In figure 5, the RSI makes an appearance to help with filtering the directional bias. On the gold chart, the PRZ coincides with an oversold zone on the RSI, giving a better conviction of a correction to happen. However, we must be careful with higher volatility assets such as gold, notice the wick the candle has made when it touched the PRZ. A conservative trader would have gotten stopped out on this trade even though the configuration and the forecast turned out to be correct. Placing stops is as much art as determining the direction of prices, it takes time to understand volatility and master self-control. For now, the best strategy is to stick with a minimum risk-reward of 2:1 which is about half the distance from the PRZ to the target (38.2% of the whole ABCD).
FIGURE 6 NZDCAD reversing from the PRZ with the RSI diverging from prices. A high-conviction trade.
The other method of using the RSI is to notice when it is diverging from prices. This is an early signal that the prevailing trend is weakening and although it lacks timing indications, the pattern more than makes-up for that part. Divergence started well before prices reversed which was exactly when prices hit the PRZ.
FIGURE 7 EURAUD reversing from the PRZ with the RSI diverging from prices. A high-conviction trade.
Figure 7 shows another example of divergence occurring around the PRZ on EURAUD. It becomes clear now that the more you combine robust techniques, the more your chances are for being profitable.
FIGURE 8 EURSEK chart showing a confluence of two patterns which can result in a big PRZ.
The confluence of patterns can be a double-edged sword. On one hand, multiple patterns reinforce the view but on the other hand, they may cause the PRZ to be too big for an acceptable risk-reward zone. In figure 1.42 we see an example on EURSEK where two ABCD patterns giving a wide PRZ. The best thing to do here is to either not trade on the patterns or to trade on the furthest one thus lowering the risk of getting stopped-out but increasing the risk of not getting filled in case the correction happens sooner. I think we can agree that not getting filled and missing out is better than getting filled and stopped-out.
FIGURE 9 Different tradeable ABCD patterns on the EURUSD daily time frame. Note that pattern III is a bit different and is discussed below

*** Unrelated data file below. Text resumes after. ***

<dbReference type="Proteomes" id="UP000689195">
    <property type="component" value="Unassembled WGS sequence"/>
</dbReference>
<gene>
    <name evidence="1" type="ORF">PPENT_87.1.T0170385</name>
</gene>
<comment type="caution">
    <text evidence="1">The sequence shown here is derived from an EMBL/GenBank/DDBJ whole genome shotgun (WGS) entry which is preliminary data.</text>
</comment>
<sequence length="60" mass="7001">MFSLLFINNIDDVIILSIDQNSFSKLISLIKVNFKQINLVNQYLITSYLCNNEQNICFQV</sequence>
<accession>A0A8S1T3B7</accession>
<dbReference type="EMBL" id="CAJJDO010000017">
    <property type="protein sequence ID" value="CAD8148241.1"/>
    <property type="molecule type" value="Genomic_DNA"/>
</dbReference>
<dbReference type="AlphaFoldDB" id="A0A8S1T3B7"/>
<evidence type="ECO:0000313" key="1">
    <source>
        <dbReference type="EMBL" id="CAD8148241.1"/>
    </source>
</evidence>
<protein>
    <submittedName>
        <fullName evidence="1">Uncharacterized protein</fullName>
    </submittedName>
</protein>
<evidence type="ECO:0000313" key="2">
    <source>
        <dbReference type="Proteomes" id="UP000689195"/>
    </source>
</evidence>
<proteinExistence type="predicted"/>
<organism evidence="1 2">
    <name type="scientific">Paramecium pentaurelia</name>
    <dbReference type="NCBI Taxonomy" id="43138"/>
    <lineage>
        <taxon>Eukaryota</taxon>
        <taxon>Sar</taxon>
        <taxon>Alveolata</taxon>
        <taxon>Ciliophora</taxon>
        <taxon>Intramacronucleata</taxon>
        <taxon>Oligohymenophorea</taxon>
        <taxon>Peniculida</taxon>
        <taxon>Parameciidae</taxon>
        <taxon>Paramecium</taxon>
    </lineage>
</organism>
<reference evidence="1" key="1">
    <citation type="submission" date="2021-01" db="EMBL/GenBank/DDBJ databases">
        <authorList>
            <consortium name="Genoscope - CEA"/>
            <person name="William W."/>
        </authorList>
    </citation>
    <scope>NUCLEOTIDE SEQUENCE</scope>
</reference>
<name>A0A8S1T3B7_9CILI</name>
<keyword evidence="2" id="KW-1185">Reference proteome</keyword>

This is a chart of the EURUSD I had for all of the tradeable patterns I have seen, and although I only traded 3 out of the 5, it is nice to have 3 consecutive winning trades on this pair especially on a daily time horizon where even the simplest tweet can change the course of the market in a few seconds. Let’s go through it one step at a time. Pattern I is a simple 0.886–1.130 pattern, no need to elaborate more on that. Pattern II: Another simple ABCD pattern of the 0.786–1.272 type. Pattern III: This pattern is a reciprocal ABCD as opposed to the standard ABCD patterns that we have been seeing in the chapter. It is merely a reversed version in which the reciprocal is before the retracement. In pattern III, prices have retraced back to 1.130 (reciprocal) and then retraced back to 0.886 where a bullish position could have been initiated. Pattern IV: This was not tradeable as prices did not reach the optimal entry point inside the grey box. It is not wise to open a position way too early as there is always the risk of the pattern failing or a volatility spike causing the stop-loss orders to be triggered. Pattern V: A great short opportunity based on a 0.707–1.410 pattern with low volatility that resulted in an actual reversal rather than just a simple correction. Below is an example of when to start planning for an ABCD trade. Notice, that we are around mid-way of the pattern and the PRZ level is already outlined. All we need is to wait for it to reach the PRZ, evaluate the situation one more time and then decide if we want to act or not around 2.10.
FIGURE 10 A chart on GBPNZD showing how can a PRZ be anticipated in advance. Depending on the elements at the time prices touch the PRZ, the trader should evaluate the situation and decides on the proper action to take.
GARTLEY, BAT, AND THE CRAB PATTERNS
Now, off to some more complex patterns that require better visualization. Sarting with the perfect Gartley pattern that should resemble the below figure:
A perfect example can be seen below on the GBPUSD:
A graph showing the evolution of detecting a Gartley pattern on the USDJPY:
The crab pattern looks something like this:
And finally, the Bat pattern has the following figure:
In conclusion, it is safe to say that adding this technique into your arsenal will help you find get more conviction in your trades if used properly.